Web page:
Friday, April 22, 2011
Scene: The Human Rights caucus of the U.S. Congress hears the testimony of a fifteen-year old girl, introduced by only her first name Nayira, in order, the audience is told, to protect the safety of her family. The young girl recounts how invading soldiers had stormed into the hospital where she says she had been working as a volunteer. Tearfully, she describes how rampaging soldiers had trashed the hospital, brutalized patients, gone “into rooms where fifteen babies were in incubators. They tore the babies out of the incubators, took the incubators, and left the babies on the floor to die.”
That story is flashed around the world by a horrified media. “I don’t believe that Adolph Hitler ever participated in anything of that nature,” declares the outraged American President.
If anything justified the U.S. going to war against Saddam in 1991 to a wavering Congress and American public, that performance was it.
The problem was that the story was not true. Kuwaiti medical authorities denied that the incubator incident had ever occurred. It was only after the end of the Gulf War, however, that the deception was finally revealed. It was a total fabrication, right out of the fertile, high-priced imagination of Hill and Nolton, the Kuwaiti ruling family’s Washington P.R. firm. Nayira, the tearful fifteen-year-old girl who had so convincingly recounted the atrocity, turned out to the daughter of the Kuwaiti ambassador to the United States; she had never been in Kuwait after the Iraqi invasion. By the time that was discovered, however, the U.S.-led coalition had charged in and the Kuwaiti royal family was securely back on its throne, and the folks at Hill and Knolton had earned their pay.
Scene two: Police swarm through the wards of another major Arab hospital. At least 32 doctors, including surgeons, physicians, pediatricians and obstetricians, are arrested and detained. Their apparent crimes, guaranteeing medical care to people wounded in a popular uprising against an aged, corrupt dictator.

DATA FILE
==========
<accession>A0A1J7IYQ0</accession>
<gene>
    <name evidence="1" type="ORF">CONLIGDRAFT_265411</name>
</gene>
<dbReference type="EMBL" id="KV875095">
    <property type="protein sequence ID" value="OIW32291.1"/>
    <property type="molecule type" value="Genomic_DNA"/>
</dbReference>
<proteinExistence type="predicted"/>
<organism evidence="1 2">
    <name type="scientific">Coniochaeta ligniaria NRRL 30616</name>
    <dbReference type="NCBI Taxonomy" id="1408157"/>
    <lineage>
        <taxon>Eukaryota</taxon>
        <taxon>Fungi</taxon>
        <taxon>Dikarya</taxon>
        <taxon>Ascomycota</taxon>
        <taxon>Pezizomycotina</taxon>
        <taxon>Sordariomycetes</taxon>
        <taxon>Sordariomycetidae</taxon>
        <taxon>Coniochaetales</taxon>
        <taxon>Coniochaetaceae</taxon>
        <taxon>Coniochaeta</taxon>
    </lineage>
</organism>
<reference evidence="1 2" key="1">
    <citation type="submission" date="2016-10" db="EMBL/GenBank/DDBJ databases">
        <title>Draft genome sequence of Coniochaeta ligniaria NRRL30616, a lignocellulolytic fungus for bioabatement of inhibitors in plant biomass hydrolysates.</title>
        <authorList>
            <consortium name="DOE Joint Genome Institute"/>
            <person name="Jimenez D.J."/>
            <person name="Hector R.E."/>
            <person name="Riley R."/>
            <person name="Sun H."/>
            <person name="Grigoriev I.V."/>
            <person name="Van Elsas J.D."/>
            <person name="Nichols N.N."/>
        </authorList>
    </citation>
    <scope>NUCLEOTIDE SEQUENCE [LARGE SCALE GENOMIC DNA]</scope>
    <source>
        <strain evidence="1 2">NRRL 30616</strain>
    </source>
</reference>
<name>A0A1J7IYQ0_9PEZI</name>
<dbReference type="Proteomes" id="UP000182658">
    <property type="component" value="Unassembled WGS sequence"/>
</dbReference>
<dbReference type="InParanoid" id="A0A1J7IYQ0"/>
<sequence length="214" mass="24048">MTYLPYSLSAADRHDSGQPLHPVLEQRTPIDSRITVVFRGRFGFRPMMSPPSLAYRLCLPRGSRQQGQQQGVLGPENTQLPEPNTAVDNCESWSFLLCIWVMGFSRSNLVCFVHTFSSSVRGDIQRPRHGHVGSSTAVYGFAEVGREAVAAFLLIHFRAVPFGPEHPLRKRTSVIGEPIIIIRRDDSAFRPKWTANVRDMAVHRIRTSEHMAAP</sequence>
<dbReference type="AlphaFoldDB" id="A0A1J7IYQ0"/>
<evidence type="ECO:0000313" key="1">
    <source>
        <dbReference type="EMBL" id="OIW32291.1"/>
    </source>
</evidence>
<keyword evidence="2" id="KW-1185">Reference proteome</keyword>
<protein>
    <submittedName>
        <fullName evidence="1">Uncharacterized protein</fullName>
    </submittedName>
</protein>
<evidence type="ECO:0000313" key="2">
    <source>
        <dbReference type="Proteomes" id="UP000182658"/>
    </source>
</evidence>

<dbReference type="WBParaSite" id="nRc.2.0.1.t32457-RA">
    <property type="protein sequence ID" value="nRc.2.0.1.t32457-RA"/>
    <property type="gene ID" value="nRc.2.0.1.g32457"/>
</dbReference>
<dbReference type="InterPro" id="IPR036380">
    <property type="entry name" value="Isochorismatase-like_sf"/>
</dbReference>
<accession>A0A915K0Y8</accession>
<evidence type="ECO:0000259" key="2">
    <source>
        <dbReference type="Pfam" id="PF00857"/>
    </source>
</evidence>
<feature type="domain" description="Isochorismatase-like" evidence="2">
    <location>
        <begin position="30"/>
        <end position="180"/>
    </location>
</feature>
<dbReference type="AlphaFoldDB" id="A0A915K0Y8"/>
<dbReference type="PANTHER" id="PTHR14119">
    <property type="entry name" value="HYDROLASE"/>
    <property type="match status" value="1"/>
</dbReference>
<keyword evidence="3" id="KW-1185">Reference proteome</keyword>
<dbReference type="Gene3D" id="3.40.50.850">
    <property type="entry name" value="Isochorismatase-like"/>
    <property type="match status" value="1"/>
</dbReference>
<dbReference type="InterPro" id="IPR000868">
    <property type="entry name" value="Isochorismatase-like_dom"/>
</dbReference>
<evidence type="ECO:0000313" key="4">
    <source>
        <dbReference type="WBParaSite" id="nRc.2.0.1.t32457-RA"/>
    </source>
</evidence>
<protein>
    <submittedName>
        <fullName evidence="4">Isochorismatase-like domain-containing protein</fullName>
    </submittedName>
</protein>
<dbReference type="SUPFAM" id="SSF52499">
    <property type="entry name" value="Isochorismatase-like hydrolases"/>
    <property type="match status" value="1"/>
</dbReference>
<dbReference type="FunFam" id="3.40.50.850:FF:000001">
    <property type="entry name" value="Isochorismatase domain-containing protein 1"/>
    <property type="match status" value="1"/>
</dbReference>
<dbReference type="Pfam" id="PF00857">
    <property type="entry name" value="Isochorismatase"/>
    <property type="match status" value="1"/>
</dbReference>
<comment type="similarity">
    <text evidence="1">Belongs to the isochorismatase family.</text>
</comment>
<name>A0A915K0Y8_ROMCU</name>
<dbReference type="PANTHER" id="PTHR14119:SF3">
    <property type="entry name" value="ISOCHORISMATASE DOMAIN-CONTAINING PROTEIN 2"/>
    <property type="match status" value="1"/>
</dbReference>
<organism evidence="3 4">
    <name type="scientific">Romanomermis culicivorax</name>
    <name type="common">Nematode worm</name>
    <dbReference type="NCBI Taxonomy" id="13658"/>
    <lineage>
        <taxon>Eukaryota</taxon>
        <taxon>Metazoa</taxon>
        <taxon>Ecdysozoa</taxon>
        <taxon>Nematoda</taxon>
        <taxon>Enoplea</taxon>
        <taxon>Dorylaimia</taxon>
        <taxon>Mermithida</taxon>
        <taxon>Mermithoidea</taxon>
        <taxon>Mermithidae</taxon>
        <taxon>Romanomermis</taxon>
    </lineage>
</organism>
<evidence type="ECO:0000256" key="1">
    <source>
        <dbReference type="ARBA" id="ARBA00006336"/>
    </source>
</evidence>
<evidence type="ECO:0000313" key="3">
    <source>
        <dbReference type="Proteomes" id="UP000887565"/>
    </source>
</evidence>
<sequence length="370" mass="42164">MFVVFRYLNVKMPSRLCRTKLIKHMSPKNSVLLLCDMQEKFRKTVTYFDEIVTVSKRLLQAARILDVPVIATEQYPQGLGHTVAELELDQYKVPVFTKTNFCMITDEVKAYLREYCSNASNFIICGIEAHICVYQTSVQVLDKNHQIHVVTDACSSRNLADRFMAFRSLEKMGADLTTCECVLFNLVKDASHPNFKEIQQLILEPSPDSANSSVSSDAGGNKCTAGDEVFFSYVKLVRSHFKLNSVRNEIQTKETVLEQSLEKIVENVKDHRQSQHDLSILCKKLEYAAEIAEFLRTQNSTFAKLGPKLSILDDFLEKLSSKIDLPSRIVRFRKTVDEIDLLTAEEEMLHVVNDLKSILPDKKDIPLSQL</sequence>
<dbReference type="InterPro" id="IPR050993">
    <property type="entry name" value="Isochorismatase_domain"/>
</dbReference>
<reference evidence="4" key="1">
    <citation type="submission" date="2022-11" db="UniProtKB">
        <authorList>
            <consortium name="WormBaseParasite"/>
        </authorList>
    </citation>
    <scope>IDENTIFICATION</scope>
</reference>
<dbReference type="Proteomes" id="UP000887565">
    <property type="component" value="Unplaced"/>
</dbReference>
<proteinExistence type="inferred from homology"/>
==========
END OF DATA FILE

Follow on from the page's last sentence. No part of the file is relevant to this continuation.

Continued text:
According to emails received from a surgeon at the hospital and published by The Independent, “One doctor, an intensive care specialist, was held after she was photographed weeping over a dead protester. Another was arrested in the theatre room while operating on a patient...many of the doctors, aged from 33 to 65, have been ‘disappeared’ – held incommunicado or at undisclosed locations. Their families do not know where they are. Nurses, paramedics, and ambulance staff have also been detained. The emails provide a glimpse of the terror and exhaustion suffered by the doctors and medical staff.
‘The author of the emails, a senior surgeon, was taken in for questioning at the headquarters of the interior ministry. He never re-emerged. No reason has been given for his arrest, nor has there been any news of his condition.”
A hospital in Libya? In battered Misurata, perhaps? Where President Obama has ordered a couple of Predator drones to join in the flailing struggle against the barbarous Muammar Gadhafi, where Senator John McCain jetted in himself for a quick look-see and instantly declared the rebels—my heroes. Libya, where France and England have dispatched an unknown number of military trainers to see if they can whip the hapless, squabbling rebels into shape?
No,that hospital is not in Libya but in Bahrain: the Salmaniya Medical Complex, the tiny state’s main civil hospital. And, of course, the more than one thousand heavily armed invading troops who are backing the local police terrorizing the hospital, “disappearing” doctors, and brutally crushing the local uprising are Saudis.
The same Saudis who gave the U.S. and Nato the green light to intervene to save the largely Sunni rebels in Libya. In exchange for which America discretely turned its back as the Saudis invaded Bahrain to prevent a Shiite majority there from toppling a repressive Sunni monarch. God only knows what the experience will do to radicalize tens perhaps hundreds of thousands of Shiites.
But true to its promise, America’s back remains turned.
A footnote: Such smarmy diplomatic trade-offs are not at all unique. In 1991, for instance, the U.S. and its coalition allies were also looking for Arab “cover” for their move into Kuwait. In exchange for agreeing to back the invasion, Syria was given—among other things--a free hand to take control of most of Lebanon. The European Community also lifted economic sanctions it had imposed against Syria, while Britain restored diplomatic relations. In the end it was all symbolic: none of the 18,000 Syrian troops who joined the coalition forces in Saudi Arabia ever fought. [See Barry Lando Web of Deceit, (Other Press, New York.2006) pp. 140-141]
Thursday, April 7, 2011
Recruits for Al Qaeda